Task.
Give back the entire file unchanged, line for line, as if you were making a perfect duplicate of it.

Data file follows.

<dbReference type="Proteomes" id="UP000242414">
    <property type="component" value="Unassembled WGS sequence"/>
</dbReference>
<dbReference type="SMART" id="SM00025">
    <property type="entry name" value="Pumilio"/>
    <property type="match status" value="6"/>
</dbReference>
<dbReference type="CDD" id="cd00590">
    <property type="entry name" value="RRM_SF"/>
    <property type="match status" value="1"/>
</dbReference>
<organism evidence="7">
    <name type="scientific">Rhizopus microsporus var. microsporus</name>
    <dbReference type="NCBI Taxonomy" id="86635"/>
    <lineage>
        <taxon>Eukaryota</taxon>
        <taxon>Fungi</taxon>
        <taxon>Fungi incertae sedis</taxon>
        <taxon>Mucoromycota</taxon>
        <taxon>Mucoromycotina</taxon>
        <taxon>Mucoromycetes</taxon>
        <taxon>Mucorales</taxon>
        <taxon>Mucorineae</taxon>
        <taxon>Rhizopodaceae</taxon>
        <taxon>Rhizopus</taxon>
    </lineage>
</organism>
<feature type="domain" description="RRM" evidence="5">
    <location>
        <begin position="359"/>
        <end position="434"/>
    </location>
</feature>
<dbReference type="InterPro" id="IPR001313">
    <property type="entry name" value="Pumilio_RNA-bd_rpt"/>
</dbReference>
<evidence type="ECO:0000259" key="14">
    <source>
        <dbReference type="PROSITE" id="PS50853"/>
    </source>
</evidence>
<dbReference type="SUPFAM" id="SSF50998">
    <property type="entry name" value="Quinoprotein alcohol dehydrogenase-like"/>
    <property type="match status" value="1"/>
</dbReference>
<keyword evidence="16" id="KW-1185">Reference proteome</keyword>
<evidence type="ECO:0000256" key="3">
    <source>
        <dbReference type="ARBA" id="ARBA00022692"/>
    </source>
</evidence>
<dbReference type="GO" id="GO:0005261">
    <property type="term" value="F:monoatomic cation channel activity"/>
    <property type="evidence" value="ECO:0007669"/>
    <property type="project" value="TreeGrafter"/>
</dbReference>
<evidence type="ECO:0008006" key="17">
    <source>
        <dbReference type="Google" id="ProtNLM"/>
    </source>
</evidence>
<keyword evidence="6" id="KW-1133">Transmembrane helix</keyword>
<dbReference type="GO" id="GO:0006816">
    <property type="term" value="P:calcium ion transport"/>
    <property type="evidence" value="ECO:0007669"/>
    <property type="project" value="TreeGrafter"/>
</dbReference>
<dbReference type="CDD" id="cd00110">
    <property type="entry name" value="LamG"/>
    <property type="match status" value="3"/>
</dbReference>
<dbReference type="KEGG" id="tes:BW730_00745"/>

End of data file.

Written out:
<dbReference type="Proteomes" id="UP000242414">
    <property type="component" value="Unassembled WGS sequence"/>
</dbReference>
<dbReference type="SMART" id="SM00025">
    <property type="entry name" value="Pumilio"/>
    <property type="match status" value="6"/>
</dbReference>
<dbReference type="CDD" id="cd00590">
    <property type="entry name" value="RRM_SF"/>
    <property type="match status" value="1"/>
</dbReference>
<organism evidence="7">
    <name type="scientific">Rhizopus microsporus var. microsporus</name>
    <dbReference type="NCBI Taxonomy" id="86635"/>
    <lineage>
        <taxon>Eukaryota</taxon>
        <taxon>Fungi</taxon>
        <taxon>Fungi incertae sedis</taxon>
        <taxon>Mucoromycota</taxon>
        <taxon>Mucoromycotina</taxon>
        <taxon>Mucoromycetes</taxon>
        <taxon>Mucorales</taxon>
        <taxon>Mucorineae</taxon>
        <taxon>Rhizopodaceae</taxon>
        <taxon>Rhizopus</taxon>
    </lineage>
</organism>
<feature type="domain" description="RRM" evidence="5">
    <location>
        <begin position="359"/>
        <end position="434"/>
    </location>
</feature>
<dbReference type="InterPro" id="IPR001313">
    <property type="entry name" value="Pumilio_RNA-bd_rpt"/>
</dbReference>
<evidence type="ECO:0000259" key="14">
    <source>
        <dbReference type="PROSITE" id="PS50853"/>
    </source>
</evidence>
<dbReference type="SUPFAM" id="SSF50998">
    <property type="entry name" value="Quinoprotein alcohol dehydrogenase-like"/>
    <property type="match status" value="1"/>
</dbReference>
<keyword evidence="16" id="KW-1185">Reference proteome</keyword>
<evidence type="ECO:0000256" key="3">
    <source>
        <dbReference type="ARBA" id="ARBA00022692"/>
    </source>
</evidence>
<dbReference type="GO" id="GO:0005261">
    <property type="term" value="F:monoatomic cation channel activity"/>
    <property type="evidence" value="ECO:0007669"/>
    <property type="project" value="TreeGrafter"/>
</dbReference>
<evidence type="ECO:0008006" key="17">
    <source>
        <dbReference type="Google" id="ProtNLM"/>
    </source>
</evidence>
<keyword evidence="6" id="KW-1133">Transmembrane helix</keyword>
<dbReference type="GO" id="GO:0006816">
    <property type="term" value="P:calcium ion transport"/>
    <property type="evidence" value="ECO:0007669"/>
    <property type="project" value="TreeGrafter"/>
</dbReference>
<dbReference type="CDD" id="cd00110">
    <property type="entry name" value="LamG"/>
    <property type="match status" value="3"/>
</dbReference>
<dbReference type="KEGG" id="tes:BW730_00745"/>